Supplements for Sleep and Stress

(originally published 10/21/2008)

Perhaps one of the best-known supplements in the category is melatonin, which is often taken to promote a healthy sleep cycle. “Your natural cycle of sleeping and waking hours [the circadian rhythm] is controlled by your melatonin levels,” Amanda Steele, co-founder and CEO, Dreamerz, noted. “Typically, melatonin levels rise in the evening as a cue for sleep, remain high for most of the night and decline as dawn nears. Natural melatonin levels do decline gradually as you age; some older adults produce very small amounts or none at all.”

Accumulating evidence suggests melatonin supplementation may regulate the circadian clock and be a beneficial in the treatment of certain insomnias, according to a 2004 study review from University, Ill.6 Unfortunately, the review also found the therapeutic potential of melatonin has been difficult to realize in clinical trials, possibly owing to non-specific actions of the agent and its unfavorable pharmacokinetic properties when administered orally.

However, the amount of melatonin being taken might inadvertently skew study results, a 2005 study review from HadassahMedicalCenter, Jerusalem stated.7 Only a small dose of melatonin is necessary for a restful effect; typical melatonin pills contain many times the effective amount. According to the researchers, when the melatonin receptors in the brain are exposed to too much of the hormone, they become unresponsive, leading many to mistakenly believe melatonin supplementation does not work. Conversely, as Ken Halvorsrude, president of Doctor’s Best, pointed out, the dosage might be inconsequential; some individuals simply won’t respond to melatonin supplementation, for whatever reason.

Tryptic bovine alphaS1-casein hydrolysate (milk protein), branded as ingredient Lactium® by Pharmachem Laboratories Inc., aids in sleep and relaxation. It was discovered by examining the science behind the old wives’ cure of drinking a glass of warm milk before bed to induce sleepiness. “Observing the calm and relaxed state of babies after drinking milk, scientists sought to identify a relationship between milk consumption and any resulting calming effect. Scientists were able to isolate this relaxation protein from dairy milk and concentrate it,” said Steele.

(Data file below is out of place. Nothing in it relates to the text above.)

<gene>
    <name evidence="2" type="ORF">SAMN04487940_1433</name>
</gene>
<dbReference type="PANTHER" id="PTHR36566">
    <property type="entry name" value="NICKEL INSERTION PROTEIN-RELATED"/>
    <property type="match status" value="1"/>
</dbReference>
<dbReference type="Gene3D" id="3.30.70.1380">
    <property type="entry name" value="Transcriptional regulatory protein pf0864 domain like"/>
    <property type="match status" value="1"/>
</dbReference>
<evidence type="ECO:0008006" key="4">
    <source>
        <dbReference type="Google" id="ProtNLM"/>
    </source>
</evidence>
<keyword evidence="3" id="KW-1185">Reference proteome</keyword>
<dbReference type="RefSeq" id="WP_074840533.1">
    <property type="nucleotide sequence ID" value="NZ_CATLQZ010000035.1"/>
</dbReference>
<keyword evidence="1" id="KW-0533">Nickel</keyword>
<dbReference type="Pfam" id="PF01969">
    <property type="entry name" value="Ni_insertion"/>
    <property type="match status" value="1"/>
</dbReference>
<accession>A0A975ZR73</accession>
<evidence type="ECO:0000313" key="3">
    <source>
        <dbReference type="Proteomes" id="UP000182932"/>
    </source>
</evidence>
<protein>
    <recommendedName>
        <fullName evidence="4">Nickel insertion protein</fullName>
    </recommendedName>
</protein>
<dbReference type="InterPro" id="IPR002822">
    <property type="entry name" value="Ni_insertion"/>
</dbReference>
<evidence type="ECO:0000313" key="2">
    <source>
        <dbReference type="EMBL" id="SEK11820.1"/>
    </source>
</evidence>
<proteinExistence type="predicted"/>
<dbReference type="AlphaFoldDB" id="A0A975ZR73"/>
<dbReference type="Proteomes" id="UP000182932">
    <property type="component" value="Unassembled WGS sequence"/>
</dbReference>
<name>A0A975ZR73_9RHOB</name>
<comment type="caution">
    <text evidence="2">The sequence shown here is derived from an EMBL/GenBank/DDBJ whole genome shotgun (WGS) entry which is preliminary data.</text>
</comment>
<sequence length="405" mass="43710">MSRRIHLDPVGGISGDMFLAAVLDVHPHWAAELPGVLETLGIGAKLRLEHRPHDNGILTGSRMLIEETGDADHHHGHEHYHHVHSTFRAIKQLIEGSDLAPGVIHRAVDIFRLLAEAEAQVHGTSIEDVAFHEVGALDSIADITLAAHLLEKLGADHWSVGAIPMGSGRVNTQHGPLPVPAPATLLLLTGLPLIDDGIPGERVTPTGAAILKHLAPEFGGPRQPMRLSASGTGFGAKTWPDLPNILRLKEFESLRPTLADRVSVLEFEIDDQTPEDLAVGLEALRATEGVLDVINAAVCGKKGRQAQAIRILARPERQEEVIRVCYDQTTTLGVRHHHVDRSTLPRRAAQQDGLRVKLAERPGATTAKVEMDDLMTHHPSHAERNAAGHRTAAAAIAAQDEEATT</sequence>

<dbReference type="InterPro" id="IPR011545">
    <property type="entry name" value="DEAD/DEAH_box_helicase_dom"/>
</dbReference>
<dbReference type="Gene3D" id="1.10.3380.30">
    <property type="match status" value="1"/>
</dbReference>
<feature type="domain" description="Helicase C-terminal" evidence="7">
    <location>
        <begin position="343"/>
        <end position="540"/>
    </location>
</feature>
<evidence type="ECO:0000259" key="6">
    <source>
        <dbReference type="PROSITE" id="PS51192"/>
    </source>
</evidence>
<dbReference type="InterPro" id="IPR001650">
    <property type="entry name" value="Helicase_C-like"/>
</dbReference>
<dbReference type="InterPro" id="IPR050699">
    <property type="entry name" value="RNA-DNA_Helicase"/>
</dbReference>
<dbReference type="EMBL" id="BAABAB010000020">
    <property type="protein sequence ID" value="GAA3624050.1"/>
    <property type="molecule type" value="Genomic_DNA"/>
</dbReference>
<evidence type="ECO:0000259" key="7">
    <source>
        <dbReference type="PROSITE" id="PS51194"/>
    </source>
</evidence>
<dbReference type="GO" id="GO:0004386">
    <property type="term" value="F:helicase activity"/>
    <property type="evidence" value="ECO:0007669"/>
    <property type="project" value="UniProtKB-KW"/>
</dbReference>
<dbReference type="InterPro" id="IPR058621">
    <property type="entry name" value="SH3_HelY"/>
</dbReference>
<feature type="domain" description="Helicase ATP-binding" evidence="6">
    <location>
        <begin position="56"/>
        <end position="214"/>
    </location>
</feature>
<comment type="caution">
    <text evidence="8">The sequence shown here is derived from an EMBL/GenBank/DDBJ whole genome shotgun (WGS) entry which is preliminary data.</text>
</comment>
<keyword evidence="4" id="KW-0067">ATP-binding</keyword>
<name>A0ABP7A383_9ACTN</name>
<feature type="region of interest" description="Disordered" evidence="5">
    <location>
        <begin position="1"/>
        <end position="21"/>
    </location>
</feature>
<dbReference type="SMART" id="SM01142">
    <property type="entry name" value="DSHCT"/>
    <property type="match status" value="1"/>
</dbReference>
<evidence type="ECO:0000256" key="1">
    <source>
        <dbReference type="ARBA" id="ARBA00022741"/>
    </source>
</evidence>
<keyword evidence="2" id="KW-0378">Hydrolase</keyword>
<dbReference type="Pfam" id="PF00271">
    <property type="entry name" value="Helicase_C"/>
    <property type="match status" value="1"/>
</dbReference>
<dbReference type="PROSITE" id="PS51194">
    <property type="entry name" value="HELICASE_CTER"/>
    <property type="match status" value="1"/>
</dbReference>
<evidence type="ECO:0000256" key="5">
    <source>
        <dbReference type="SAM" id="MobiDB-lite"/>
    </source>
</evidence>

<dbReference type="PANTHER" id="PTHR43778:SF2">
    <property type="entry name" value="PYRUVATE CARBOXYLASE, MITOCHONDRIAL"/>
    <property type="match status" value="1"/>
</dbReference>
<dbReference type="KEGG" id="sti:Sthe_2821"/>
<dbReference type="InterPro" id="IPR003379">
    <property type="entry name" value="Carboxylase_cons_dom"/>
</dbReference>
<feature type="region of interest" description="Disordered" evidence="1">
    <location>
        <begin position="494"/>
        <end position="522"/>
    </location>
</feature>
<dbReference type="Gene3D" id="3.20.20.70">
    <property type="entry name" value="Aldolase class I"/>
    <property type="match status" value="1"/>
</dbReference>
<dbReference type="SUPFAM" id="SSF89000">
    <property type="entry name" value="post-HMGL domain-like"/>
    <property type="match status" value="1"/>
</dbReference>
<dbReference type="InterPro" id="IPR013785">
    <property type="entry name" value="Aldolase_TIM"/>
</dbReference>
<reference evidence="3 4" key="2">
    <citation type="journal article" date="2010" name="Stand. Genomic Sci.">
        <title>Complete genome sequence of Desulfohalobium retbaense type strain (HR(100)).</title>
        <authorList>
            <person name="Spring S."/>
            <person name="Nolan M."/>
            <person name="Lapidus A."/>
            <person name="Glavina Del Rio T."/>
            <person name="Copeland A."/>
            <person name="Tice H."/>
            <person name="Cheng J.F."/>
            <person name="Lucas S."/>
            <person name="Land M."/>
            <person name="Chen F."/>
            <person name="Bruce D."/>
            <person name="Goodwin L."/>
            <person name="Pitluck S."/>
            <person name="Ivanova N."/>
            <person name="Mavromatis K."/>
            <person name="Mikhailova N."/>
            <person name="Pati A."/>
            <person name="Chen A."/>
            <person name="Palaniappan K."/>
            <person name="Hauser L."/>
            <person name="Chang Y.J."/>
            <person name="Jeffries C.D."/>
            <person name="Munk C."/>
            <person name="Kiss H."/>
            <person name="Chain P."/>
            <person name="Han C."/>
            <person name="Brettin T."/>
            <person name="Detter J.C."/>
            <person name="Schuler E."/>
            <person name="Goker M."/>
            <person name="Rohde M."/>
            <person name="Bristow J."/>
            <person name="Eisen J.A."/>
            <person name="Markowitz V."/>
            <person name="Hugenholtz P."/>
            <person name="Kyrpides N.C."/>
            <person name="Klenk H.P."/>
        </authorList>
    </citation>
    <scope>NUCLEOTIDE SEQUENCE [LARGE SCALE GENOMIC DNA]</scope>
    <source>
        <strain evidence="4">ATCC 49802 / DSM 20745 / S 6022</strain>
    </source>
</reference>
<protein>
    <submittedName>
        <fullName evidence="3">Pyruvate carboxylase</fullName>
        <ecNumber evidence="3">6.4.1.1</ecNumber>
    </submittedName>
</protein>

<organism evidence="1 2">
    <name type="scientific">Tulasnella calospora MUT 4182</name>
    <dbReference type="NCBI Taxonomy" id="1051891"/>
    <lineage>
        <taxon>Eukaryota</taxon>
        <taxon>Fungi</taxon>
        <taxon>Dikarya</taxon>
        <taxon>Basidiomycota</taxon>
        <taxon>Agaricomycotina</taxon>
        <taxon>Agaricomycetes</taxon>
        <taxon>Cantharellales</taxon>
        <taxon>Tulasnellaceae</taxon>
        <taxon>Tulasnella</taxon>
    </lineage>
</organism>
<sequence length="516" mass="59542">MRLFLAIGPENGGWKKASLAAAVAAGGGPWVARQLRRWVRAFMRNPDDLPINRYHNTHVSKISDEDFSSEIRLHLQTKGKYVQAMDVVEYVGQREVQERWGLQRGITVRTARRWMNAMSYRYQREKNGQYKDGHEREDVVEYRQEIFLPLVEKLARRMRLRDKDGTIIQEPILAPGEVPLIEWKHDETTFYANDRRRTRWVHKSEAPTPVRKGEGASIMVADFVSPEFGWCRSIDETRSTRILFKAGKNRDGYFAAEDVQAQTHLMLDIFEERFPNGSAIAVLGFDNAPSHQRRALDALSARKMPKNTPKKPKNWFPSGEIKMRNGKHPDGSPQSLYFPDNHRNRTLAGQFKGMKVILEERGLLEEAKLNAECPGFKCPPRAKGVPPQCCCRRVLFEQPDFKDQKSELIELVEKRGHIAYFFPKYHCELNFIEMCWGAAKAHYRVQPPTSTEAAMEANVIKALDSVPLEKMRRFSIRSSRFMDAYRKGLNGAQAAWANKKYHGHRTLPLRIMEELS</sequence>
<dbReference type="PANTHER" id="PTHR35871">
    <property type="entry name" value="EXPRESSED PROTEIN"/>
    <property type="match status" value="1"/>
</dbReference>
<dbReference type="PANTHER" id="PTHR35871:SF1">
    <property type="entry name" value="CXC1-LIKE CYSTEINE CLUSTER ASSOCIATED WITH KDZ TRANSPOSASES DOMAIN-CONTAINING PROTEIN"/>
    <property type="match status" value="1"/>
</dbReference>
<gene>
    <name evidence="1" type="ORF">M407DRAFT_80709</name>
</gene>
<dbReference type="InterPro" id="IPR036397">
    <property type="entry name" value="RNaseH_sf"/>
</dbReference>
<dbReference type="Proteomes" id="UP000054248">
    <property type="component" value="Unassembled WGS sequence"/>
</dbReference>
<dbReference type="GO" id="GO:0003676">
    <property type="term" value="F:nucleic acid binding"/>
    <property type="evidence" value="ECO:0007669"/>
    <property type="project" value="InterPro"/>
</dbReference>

Scientists from National Agronomique Paris-Grignon, Paris, researched the putative effects of tryptic bovine alphaS1-casein hydrolysate on stress-induced sleep disorders.8 Rats were subjected to chronic stress in the form of environmental disturbances, while receiving an oral administration of the alphaS1-casein hydrolysate (CH). Chronic stress significantly reduced sleep duration in control rats during the first two days of the stress period, but stress-induced sleep disturbance was prevented in CH-treated rats. CH administration allowed the maintenance of slow wave sleep (deep sleep) duration and even a slight increase in paradoxical sleep (REM sleep) duration in treated rats.

A similar study examined the effects of CH on females with stress-related symptoms.9 Sixty-three female volunteers, suffering from at least one stress-related disorder such as anxiety, sleep problems and general fatigue, randomly received either CH tablets or a placebo for 30 days. Results showed the 30-day treatment by CH reduced their symptoms, particularly in digestion, cardiovascular, intellectual, emotional and social problems.